ERISA Plan’s Right of Subrogation in Missouri Auto Accident Cases
Some states, including Missouri, are known as anti-subrogation states. Our state s public policy prohibits the assignment of a personal injury claim, whether it is called an assignment, subrogation interest, or agreement to reimburse. (See Hays v. Missouri Highways and Transp. Com’n, 62 S.W.3d 538, 540 (Mo.App. W.D. 2001)).This means that in Missouri, it is the general rule that a health insurance company who has paid accident-related medical bills is generally not entitled to be reimbursed out of the injured person’s settlement, unless an exception to that rule applies.
- Is the plan one provided by your employer or the employer of a family member? If so, you need to determine whether the plan is a self-funded ERISA plan. If the plan is an individual plan that you purchased for yourself through a broker, then you are not dealing with an ERISA plan, and state anti-subrogation laws apply to prevent the plan from enforcing any claimed right of reimbursement.
- If the employer-provided plan is one provided by the state or federal government, then it is not an ERISA plan. If the plan is provided by the federal government, then a different federal law known as FEHBA applies. If it is provided by the state government, then state law applies.
- If the plan is provided by an employer, then you can learn a lot by checking to see if the plan filed a Form 5500, which is a tax form that must be filed by all employer plans which are set up under the ERISA statutes.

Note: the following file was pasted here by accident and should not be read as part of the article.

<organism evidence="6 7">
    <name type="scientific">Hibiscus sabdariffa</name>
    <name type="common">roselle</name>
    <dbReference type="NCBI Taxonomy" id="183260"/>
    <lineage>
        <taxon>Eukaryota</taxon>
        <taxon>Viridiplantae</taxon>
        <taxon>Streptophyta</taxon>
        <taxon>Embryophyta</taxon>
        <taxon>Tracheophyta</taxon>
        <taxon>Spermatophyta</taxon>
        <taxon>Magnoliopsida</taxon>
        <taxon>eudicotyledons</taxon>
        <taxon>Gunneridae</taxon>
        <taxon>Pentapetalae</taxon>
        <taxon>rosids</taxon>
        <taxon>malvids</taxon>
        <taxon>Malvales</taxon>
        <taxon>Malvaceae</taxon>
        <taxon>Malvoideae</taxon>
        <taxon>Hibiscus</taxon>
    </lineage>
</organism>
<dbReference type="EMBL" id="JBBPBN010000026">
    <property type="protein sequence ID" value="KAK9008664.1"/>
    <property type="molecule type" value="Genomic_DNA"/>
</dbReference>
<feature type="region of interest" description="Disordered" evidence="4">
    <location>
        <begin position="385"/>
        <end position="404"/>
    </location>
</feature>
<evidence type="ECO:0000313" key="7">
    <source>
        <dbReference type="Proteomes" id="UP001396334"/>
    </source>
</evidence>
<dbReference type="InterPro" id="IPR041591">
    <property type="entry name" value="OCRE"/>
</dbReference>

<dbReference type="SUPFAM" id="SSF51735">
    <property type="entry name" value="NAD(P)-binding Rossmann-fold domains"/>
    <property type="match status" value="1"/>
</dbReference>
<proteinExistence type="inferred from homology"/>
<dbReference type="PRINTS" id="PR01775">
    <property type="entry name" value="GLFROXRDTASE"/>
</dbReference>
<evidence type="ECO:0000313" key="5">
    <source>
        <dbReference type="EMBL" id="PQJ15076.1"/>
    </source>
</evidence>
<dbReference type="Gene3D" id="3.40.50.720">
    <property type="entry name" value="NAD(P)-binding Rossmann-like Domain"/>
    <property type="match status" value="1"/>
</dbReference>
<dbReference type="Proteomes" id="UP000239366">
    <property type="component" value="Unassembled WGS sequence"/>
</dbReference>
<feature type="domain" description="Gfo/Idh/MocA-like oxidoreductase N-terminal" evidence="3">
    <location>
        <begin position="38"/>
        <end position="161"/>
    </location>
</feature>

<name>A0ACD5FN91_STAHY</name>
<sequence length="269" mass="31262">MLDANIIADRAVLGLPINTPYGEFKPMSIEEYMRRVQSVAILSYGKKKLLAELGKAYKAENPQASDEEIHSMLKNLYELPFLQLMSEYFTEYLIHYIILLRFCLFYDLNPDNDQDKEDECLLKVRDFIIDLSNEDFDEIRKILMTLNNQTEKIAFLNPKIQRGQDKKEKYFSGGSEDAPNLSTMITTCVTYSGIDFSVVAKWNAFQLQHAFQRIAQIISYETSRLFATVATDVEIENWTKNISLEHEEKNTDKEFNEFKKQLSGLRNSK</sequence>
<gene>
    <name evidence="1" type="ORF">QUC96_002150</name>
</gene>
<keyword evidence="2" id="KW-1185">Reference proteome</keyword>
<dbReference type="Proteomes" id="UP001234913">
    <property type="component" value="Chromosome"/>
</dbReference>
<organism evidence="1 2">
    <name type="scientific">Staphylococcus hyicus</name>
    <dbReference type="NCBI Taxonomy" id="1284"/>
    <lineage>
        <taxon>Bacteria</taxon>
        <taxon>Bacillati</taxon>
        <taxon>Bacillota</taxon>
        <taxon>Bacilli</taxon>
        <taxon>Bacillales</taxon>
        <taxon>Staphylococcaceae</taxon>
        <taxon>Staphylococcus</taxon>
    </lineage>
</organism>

- If you do find a Form 5500 for your employer-provided plan, you will want to check the plan s funding arrangement in Paragraph 9a. If the only box checked is insurance, then you are probably not dealing with a self-funded ERISA plan. If either general assets of the sponsor or trust is checked, then you need to do some further investigation, because it is likely that the ERISA plan is, at least, partially self-funded.
- Nothing is more important than reviewing the Plan itself. You probably do not have a complete copy of the plan, but may only have a Summary Plan Description. That can be a good start, but I usually ask my clients to get a copy of the entire plan from their employer. I give them a letter that they can send to their plan administrator pursuant to 29 USCS 1024(b)(4).
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